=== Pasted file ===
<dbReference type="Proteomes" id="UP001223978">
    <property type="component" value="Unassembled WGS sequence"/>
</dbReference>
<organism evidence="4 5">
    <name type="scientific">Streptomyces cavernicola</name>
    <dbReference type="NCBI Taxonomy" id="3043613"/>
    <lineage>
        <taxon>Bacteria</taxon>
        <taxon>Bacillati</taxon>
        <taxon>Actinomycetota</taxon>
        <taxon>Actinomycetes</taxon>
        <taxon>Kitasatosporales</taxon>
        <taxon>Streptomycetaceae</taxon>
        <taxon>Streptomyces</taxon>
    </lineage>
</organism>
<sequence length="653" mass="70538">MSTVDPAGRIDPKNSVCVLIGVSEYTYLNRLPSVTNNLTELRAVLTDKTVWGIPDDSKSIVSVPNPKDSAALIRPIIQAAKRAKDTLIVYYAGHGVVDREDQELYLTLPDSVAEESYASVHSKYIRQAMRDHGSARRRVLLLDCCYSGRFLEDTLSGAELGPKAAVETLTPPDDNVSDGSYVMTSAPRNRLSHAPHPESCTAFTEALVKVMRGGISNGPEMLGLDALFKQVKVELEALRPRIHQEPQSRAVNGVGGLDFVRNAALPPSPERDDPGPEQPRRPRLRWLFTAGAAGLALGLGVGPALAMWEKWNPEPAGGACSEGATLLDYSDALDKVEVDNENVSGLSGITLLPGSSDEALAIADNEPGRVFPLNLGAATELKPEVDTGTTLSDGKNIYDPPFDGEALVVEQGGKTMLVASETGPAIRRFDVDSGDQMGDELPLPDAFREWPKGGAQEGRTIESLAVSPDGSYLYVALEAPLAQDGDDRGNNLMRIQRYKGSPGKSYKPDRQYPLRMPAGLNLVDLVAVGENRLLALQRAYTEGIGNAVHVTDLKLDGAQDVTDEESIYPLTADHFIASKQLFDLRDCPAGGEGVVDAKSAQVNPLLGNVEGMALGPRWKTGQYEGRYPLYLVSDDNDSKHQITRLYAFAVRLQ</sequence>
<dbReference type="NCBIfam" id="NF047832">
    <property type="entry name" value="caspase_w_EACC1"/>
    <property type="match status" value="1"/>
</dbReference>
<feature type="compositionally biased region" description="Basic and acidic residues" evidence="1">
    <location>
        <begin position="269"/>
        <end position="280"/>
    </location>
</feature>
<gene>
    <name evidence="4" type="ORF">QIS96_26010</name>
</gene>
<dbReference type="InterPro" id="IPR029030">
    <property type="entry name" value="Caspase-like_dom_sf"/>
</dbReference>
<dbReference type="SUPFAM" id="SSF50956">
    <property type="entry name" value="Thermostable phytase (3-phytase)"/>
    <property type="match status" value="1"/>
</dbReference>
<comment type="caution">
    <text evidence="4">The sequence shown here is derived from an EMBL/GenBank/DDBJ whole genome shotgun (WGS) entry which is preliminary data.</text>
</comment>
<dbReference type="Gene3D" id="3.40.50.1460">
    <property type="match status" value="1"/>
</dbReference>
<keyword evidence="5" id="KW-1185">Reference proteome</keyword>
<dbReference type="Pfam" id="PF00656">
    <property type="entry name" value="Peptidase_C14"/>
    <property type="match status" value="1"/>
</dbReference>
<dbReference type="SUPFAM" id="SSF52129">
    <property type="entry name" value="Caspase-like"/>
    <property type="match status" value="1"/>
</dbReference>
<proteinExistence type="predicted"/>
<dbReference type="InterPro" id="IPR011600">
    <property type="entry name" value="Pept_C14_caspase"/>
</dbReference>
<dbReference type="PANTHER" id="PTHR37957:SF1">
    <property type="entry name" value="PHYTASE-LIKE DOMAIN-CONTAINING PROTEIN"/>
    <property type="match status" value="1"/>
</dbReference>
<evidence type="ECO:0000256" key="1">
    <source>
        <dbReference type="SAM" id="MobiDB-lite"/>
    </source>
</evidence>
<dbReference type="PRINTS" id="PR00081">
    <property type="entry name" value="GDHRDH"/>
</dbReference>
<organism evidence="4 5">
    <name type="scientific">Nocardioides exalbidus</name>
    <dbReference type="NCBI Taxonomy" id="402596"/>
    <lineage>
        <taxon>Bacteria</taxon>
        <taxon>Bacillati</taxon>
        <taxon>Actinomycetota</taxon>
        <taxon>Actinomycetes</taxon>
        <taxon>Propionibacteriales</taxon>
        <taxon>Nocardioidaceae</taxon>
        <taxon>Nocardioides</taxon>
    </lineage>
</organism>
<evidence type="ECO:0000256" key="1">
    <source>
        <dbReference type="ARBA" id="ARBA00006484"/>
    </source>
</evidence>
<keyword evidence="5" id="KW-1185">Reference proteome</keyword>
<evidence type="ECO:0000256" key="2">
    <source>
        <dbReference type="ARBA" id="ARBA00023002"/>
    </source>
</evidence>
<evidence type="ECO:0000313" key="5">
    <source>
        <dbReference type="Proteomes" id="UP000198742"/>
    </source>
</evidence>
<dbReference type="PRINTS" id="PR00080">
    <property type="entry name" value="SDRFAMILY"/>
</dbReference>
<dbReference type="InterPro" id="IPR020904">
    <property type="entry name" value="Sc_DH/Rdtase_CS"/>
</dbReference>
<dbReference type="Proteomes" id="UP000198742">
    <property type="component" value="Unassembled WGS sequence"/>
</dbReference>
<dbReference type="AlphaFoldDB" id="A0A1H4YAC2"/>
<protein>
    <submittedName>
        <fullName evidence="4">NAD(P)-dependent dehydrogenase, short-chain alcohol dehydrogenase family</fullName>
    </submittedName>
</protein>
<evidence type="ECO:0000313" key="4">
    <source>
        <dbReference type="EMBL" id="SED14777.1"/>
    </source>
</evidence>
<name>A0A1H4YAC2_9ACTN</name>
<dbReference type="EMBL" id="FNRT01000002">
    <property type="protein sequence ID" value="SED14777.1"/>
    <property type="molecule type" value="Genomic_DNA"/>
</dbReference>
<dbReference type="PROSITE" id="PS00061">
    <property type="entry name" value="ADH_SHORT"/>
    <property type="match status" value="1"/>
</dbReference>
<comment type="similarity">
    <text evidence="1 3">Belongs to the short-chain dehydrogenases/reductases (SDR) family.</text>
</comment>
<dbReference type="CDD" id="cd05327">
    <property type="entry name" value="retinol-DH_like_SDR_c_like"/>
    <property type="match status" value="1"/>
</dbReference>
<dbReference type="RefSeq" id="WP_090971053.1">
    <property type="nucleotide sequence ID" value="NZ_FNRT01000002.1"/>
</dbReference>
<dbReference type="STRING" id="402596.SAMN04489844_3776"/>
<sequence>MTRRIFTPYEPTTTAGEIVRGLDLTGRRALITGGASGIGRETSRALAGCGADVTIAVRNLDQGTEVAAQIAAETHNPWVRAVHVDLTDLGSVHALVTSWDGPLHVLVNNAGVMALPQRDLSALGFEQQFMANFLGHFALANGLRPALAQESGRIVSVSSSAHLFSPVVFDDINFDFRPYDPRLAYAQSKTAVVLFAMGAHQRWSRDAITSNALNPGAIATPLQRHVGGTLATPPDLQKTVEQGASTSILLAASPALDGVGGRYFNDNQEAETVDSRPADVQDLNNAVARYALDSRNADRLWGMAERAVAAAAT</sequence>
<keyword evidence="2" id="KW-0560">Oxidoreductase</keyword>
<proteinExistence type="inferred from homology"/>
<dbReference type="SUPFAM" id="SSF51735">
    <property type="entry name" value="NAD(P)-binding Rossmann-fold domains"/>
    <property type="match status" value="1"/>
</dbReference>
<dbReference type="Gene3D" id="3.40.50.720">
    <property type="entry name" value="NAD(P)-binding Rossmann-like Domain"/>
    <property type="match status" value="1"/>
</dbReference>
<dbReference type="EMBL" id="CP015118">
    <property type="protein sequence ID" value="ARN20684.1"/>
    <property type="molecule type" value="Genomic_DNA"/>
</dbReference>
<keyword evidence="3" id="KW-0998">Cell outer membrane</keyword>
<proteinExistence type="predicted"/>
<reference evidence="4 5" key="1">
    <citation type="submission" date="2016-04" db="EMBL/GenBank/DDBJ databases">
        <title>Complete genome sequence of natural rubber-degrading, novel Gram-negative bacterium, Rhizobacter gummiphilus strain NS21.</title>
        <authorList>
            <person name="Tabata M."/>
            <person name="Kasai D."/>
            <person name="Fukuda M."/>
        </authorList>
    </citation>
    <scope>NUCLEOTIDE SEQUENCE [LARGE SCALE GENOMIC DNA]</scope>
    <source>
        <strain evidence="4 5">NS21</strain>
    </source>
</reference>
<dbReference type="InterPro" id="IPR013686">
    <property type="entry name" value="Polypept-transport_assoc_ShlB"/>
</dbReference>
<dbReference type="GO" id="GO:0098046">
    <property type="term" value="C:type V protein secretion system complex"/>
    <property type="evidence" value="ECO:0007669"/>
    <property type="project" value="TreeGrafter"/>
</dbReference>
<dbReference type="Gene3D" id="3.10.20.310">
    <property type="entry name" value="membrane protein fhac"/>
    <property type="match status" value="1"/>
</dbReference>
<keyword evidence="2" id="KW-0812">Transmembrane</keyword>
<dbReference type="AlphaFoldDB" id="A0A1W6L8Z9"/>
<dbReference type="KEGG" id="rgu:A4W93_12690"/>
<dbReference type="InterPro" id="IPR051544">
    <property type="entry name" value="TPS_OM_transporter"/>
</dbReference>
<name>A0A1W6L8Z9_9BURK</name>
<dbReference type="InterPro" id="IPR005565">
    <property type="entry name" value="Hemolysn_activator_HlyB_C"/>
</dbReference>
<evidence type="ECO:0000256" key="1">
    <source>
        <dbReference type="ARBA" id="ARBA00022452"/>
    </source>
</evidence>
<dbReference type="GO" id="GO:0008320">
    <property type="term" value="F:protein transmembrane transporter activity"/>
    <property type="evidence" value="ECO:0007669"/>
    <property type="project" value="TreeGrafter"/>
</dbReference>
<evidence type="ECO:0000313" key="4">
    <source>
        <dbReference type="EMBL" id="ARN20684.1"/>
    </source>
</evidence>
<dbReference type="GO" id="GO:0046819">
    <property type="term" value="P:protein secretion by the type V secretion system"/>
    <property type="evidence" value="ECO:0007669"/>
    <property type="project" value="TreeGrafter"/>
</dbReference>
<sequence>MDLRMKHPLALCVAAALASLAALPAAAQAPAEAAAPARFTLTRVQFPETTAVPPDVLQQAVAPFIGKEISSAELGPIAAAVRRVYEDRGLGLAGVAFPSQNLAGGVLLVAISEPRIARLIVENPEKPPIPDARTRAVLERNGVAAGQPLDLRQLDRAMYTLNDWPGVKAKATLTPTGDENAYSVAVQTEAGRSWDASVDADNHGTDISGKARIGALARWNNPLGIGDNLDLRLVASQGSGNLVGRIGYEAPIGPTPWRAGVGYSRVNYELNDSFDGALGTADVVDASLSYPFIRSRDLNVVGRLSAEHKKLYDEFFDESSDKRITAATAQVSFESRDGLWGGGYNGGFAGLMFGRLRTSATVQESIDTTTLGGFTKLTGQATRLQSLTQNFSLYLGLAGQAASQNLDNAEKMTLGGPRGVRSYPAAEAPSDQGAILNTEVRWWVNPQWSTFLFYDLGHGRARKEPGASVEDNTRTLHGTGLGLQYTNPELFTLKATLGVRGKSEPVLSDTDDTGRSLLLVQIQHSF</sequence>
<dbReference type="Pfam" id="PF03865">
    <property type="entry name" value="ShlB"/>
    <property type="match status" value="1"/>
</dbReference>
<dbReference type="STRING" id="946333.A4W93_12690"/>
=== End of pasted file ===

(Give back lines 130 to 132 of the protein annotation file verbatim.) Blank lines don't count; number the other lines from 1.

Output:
<dbReference type="CDD" id="cd05327">
    <property type="entry name" value="retinol-DH_like_SDR_c_like"/>
    <property type="match status" value="1"/>